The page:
A Christian activist who filed a complaint against a Colorado bakery for refusing to make two cakes protesting against homosexuality has denied asking for the confections to include the phrase "God hates gays."
Recently Azucar Bakery of Denver had a complaint filed against them before the Civil Rights Division of the Department of Regulatory Agencies for refusing to make the cakes.
Bill Jack, founder of the Christian group Worldview Academy and the one who filed the complaint, told The Christian Post that he never wanted the phrase "God hates gays" put on any of the cakes he requested. more >>
A tax proposal in President Barack Obama's State of the Union address led to a pundit debate over whether government does, or should, give preference to stay-at-home versus work-outside-home parents. The debate itself is a helpful illustration of the different views conservatives and liberals hold about government.
Among his several tax reform proposals, Obama argued for a $500 "second earner tax credit" for dual-income couples, in order to, according to the White House website, "help cover the additional costs faced by families in which both spouses work."
All the pundits engaged in the debate over this proposal acknowledge that the proposal itself has no chance of passage, given that Congress is controlled by Republicans. And the proposal is a small one (relative to the federal budget) to begin with. So the debate has mostly been about what the proposal itself says about Obama's priorities. more >>
Former Ku Klux Klan leader David Duke revealed that he is considering running against Representative Steve Scalise (R-La.) because Scalise was "elected on false pretenses."
"He got elected as David Duke without the baggage," Duke said during an appearance this week on "The Jim Engster Show." "He got elected on false pretenses. He's not David Duke. He's basically condemning the people of his district who voted overwhelmingly for me to be their U.S. senator and voted to be their governor."
Duke ran for the state's governorship and was nearly elected in 1991. Since then, he has largely remained out of the political spotlight but during Scalise's campaign was brought back after it emerged that the Rep. had spoken at a conference hosted by the European-American Unity and Rights Organization in 2002. Scalise claimed that he did not know of the group's highly racist views when he was there and allegedly told a reporter that he was "David Duke without the baggage." more >>
Former Massachusetts Governor Mitt Romney announced Friday that he will not run for President in 2016.
Last week, veteran journalist Larry King confirmed on Twitter that the former Mormon pastor was seriously considering a third bid at the presidency, however; he ultimately decided against another run telling supporters during a phone conference that his decision is "best for the [GOP] party and the nation."
"You can't imagine how hard it is for Anne and I to step aside, especially knowing of your support and the support of so many people across the country. But we believe it's best for the party and the nation," Romney, 67, said during the call which aired on CNN. more >>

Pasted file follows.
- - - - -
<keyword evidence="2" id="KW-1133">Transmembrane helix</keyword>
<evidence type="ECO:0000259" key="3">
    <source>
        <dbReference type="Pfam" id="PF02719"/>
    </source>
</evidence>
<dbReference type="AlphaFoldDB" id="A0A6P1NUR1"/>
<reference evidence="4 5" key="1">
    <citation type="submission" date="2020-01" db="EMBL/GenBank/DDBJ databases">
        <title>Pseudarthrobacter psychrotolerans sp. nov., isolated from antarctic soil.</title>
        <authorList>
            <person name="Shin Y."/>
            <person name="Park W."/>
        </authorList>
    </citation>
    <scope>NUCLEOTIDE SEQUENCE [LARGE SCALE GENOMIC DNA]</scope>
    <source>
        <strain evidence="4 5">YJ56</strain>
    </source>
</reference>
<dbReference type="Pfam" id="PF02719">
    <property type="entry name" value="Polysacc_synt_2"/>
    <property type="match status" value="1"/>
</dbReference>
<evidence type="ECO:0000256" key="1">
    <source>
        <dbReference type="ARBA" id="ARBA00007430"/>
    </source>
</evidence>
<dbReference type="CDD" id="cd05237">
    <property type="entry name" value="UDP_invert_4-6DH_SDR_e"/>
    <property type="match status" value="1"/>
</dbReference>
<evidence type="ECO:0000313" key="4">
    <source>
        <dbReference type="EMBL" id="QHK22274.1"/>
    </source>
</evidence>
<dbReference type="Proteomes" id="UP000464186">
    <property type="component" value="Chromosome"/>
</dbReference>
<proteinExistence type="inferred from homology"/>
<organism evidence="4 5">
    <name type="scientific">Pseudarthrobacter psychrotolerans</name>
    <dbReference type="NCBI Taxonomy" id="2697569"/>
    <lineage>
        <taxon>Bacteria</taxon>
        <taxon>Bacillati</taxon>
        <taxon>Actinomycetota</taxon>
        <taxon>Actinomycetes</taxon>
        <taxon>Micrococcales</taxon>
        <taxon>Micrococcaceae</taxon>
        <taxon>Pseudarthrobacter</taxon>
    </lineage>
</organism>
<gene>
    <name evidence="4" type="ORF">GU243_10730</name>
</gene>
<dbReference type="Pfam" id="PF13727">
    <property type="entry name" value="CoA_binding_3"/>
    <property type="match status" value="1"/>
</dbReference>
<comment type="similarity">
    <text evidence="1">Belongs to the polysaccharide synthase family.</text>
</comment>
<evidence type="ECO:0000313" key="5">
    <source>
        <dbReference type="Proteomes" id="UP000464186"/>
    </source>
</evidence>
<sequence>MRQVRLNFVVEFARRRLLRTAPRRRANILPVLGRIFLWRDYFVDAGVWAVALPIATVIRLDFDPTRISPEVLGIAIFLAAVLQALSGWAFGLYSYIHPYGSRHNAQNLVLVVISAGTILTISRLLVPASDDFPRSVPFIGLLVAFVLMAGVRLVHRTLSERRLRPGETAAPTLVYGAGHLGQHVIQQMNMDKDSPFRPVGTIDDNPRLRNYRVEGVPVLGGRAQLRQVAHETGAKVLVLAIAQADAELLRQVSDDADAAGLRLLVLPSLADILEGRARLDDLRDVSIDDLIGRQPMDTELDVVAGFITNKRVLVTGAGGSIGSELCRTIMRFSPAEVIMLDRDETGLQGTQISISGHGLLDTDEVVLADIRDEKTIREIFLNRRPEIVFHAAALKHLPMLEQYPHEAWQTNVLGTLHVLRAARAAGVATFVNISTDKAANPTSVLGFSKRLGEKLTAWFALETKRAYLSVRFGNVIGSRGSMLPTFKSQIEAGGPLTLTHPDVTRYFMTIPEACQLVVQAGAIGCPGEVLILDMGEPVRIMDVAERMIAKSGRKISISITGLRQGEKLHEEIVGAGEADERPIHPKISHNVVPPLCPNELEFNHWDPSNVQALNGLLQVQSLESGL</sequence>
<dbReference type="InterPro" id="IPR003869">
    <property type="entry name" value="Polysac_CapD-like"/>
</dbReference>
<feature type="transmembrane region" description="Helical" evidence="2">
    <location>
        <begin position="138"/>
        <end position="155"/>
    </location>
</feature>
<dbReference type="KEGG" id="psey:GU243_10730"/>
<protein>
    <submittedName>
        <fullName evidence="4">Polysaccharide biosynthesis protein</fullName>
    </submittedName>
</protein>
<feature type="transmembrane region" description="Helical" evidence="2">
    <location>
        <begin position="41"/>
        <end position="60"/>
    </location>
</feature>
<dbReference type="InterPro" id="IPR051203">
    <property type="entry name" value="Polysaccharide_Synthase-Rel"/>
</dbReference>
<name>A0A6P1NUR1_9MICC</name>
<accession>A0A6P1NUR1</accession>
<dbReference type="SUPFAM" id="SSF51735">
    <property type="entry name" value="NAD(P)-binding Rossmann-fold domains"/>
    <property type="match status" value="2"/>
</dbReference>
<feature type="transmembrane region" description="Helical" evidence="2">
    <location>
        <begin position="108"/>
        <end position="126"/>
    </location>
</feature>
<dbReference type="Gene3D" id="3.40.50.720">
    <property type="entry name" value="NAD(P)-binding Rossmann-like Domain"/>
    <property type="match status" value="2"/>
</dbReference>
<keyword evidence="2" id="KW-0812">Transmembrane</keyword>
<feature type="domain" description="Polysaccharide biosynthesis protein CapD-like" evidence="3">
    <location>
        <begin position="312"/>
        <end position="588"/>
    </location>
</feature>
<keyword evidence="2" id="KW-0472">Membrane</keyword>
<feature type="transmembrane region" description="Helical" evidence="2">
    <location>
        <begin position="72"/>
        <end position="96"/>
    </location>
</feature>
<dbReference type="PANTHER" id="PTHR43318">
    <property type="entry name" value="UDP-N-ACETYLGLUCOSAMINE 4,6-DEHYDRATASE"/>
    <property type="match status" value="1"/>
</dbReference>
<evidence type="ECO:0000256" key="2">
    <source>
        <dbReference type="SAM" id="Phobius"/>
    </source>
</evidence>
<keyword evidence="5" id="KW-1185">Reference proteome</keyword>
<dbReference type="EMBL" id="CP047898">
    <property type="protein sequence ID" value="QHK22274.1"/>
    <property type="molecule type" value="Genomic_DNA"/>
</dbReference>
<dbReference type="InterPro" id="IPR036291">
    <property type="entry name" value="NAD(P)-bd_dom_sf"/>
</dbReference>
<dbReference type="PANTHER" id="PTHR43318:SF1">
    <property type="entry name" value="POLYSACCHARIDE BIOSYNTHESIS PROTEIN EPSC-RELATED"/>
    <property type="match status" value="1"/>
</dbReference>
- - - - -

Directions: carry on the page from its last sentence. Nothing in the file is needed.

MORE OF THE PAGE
The Church of England has spoken out against a bill that British MPs are getting set to vote on which would allow "three-parent babies" to be born from DNA replacement.
"The Archbishops Council, which monitors this issue, does not feel that there has been sufficient scientific study or informed consultation into the ethics, safety and efficacy of mitochondria transfer," Rev. Brendan McCarthy, the Church of England's national adviser on medical ethics, said.
"Without a clearer picture of the role mitochondria play in the transfer of hereditary characteristics, the Church does not feel it would be responsible to change the law at this time." more >>
American Sniper isn't just a hit, it's on its way to a colossal box-office return. It's already the tenth-highest grossing movie of 2014 (the movie opened in select theaters at Christmas) and is well on its way to the top three — this despite a furious backlash from the Left, with rhetoric that routinely borders on the hysterical. Yet the people still come, in droves. Friends of mine are relating how, days later, the movie is still having an impact on them, making them think more about the war, about the experience of veterans, and the nature of our enemy.
All of this represents a defeat for a cultural Left that is used to getting its way. It is used to exercising the power to name and shame — to exclude politically incorrect discourse and entertainment from American pop culture and public life. Until recently, anyway.
If one looks back at the large-scale cultural fights of the past three years, there's an emerging pattern: When the Left butts heads with a "red" institution, seeking to diminish its influence in red America, the backlash is intense. Remember the Chick-fil-A boycotts so swamped by "buycotts" that restaurants actually ran out of chicken? Or remember A&E's capitulation in the face of overwhelming support for Phil Robertson? Then there was of course the almost laughably ineffective boycott of Hobby Lobby, where hosts of people who never go to craft stores anyway pledged to somehow put the company out of business for resisting the HHS abortion-pill mandate. more >>